# What's the difference between probability and statistics?

What's the difference between probability and statistics, and why are they studied together?

The short answer to this I've heard from Persi Diaconis is the following:

The problems considered by probability and statistics are inverse to each other. In probability theory we consider some underlying process which has some randomness or uncertainty modeled by random variables, and we figure out what happens. In statistics we observe something that has happened, and try to figure out what underlying process would explain those observations.

• So statistics observes what happens in the physical world, theorizes about the underlying process, and then having found the process, uses it in the sense of probability to predict what will happen next? – hslc Jul 26 '10 at 21:34
• I'm not a statistician, but from my understanding I'd say, yes, that part of what statistics does. – Mark Meckes Jul 27 '10 at 0:10
• Induction vs Deduction? – Paolo Jul 27 '10 at 9:14
• Like Paolo said, probability theory is mainly concerned with the deductive part, statistics with the inductive part of modeling processes with uncertainty. Perhaps it's interesting to mention that if one thinks that the plausible inductive reasoning should be consistent, then actually the result is bayesian statistics, and more interesting this can be derived from probability theory. So bayesian statistics is basically applied probability theory so to speak. – Thies Heidecke May 27 '11 at 2:08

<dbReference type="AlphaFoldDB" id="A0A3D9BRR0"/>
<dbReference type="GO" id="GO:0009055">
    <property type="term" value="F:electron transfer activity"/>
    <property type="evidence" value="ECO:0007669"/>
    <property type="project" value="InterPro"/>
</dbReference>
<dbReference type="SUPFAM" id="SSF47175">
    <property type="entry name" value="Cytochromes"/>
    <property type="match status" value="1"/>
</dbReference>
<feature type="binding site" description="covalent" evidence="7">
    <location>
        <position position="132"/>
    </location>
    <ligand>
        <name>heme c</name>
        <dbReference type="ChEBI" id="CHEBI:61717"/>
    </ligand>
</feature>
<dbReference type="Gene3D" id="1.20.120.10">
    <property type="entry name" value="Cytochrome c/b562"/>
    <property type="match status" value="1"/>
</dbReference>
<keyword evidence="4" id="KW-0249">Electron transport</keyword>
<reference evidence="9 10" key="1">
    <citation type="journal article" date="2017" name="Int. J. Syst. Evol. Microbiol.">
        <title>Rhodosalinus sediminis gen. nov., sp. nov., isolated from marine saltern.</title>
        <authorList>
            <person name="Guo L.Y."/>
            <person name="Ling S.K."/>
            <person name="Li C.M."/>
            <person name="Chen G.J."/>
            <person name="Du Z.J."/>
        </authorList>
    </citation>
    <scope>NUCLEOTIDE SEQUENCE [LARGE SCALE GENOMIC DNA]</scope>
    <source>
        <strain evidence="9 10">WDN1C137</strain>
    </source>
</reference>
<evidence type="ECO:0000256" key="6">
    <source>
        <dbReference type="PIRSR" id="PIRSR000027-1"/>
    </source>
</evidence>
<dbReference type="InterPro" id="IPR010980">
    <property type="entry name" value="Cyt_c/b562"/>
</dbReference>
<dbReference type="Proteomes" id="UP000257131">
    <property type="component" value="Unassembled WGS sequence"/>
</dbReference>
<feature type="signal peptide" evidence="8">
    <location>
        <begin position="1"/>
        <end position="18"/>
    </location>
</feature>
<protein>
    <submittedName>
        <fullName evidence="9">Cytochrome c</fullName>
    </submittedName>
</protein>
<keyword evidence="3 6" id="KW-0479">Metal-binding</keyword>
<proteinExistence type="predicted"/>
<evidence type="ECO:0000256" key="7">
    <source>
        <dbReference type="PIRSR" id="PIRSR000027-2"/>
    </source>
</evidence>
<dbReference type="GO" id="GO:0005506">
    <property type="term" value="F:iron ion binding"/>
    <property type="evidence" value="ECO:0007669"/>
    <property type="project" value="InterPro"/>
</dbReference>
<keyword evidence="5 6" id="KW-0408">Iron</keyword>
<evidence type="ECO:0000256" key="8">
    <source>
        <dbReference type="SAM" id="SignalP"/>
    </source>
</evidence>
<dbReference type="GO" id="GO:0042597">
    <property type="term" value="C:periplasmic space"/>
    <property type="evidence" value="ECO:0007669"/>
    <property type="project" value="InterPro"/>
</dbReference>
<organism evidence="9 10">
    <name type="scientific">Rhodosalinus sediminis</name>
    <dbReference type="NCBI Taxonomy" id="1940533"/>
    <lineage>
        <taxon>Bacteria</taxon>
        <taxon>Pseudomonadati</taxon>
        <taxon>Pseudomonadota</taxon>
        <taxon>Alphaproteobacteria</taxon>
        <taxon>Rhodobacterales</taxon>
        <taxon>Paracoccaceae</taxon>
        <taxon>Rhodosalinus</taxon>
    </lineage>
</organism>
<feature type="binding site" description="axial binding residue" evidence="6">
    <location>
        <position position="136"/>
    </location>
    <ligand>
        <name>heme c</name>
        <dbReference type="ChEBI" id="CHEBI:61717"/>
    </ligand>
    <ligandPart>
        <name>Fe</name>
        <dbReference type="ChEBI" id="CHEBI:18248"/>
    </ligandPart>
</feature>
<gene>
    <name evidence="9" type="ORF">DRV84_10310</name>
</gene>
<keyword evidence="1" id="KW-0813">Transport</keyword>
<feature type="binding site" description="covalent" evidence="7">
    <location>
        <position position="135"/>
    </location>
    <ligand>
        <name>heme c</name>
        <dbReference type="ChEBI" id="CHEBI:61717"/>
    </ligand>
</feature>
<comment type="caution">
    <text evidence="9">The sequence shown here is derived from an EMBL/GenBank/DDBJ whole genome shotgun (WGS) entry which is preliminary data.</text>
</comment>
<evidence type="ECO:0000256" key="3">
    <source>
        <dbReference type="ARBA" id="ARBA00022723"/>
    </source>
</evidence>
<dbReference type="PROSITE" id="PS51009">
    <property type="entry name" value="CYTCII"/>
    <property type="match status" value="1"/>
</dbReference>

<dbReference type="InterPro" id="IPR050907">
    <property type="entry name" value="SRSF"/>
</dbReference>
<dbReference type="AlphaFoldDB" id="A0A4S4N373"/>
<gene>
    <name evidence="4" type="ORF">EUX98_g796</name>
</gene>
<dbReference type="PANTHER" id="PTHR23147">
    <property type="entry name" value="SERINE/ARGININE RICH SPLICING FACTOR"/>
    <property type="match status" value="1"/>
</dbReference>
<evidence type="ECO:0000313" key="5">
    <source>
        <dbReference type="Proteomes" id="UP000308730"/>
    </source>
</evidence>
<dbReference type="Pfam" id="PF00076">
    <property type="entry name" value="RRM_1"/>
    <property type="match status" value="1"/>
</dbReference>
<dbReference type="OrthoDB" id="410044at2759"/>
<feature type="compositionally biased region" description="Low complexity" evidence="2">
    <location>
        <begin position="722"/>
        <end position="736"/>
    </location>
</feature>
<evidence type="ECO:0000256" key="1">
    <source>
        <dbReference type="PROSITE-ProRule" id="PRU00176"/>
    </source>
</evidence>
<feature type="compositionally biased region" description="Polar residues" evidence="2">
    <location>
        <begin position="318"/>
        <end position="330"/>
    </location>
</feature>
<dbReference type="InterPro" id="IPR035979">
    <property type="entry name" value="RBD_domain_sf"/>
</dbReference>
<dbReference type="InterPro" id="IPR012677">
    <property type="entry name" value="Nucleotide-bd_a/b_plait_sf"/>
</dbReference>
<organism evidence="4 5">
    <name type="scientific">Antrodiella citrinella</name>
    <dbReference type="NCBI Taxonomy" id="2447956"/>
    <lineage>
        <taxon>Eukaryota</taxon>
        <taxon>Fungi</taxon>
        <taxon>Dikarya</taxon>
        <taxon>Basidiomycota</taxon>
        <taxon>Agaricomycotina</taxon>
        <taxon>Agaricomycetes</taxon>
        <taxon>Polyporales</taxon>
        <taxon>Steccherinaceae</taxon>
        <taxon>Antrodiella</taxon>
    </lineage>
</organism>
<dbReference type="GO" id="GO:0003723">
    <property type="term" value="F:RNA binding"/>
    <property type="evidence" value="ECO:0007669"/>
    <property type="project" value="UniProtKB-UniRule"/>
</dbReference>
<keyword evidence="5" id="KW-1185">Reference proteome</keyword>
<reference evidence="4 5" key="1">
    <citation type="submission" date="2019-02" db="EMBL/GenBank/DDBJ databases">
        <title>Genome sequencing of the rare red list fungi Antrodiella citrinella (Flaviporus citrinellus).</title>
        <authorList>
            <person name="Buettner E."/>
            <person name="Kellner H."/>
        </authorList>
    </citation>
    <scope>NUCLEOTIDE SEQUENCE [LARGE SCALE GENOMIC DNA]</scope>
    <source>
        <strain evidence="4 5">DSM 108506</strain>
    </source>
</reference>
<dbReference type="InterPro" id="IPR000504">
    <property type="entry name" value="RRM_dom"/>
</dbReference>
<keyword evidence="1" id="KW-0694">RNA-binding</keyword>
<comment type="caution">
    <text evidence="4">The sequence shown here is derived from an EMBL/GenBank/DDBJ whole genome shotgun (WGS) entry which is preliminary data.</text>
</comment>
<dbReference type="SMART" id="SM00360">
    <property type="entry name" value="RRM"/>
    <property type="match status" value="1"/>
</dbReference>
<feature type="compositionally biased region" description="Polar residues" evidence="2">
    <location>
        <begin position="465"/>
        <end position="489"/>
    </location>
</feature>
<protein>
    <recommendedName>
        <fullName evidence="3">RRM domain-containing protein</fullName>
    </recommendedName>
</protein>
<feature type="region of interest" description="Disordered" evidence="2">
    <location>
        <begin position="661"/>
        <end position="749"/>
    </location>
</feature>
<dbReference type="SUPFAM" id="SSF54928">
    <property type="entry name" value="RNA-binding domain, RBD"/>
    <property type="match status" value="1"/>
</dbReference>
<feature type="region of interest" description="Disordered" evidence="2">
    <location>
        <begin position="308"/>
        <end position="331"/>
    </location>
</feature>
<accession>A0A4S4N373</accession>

• @Paolo Statistical Inference is considered "Inductive Statistics" – kervin Nov 22 '16 at 18:17

I like the example of a jar of red and green jelly beans.

A probabilist starts by knowing the proportion of each and asks the probability of drawing a red jelly bean. A statistician infers the proportion of red jelly beans by sampling from the jar.

• But isn't that just formulation? A probabilist might ask "given I've drawn three red beans, what is the probability that the proportion is fifty fifty?" – Thomas Ahle Oct 28 '16 at 15:06
• @ThomasAhle: That's not a well-defined probability question unless you assume some underlying probabilistic model for the original distribution of colors. – Mark Meckes Nov 2 '16 at 13:55

It's misleading to simply say that statistics is simply the inverse of probability. Yes, statistical questions are questions of inverse probability, but they are ill-posed inverse problems, and this makes a big difference in terms of how they are addressed.

Probability is a branch of pure mathematics--probability questions can be posed and solved using axiomatic reasoning, and therefore there is one correct answer to any probability question.

Statistical questions can be converted to probability questions by the use of probability models. Once we make certain assumptions about the mechanism generating the data, we can answer statistical questions using probability theory. HOWEVER, the proper formulation and checking of these probability models is just as important, or even more important, than the subsequent analysis of the problem using these models.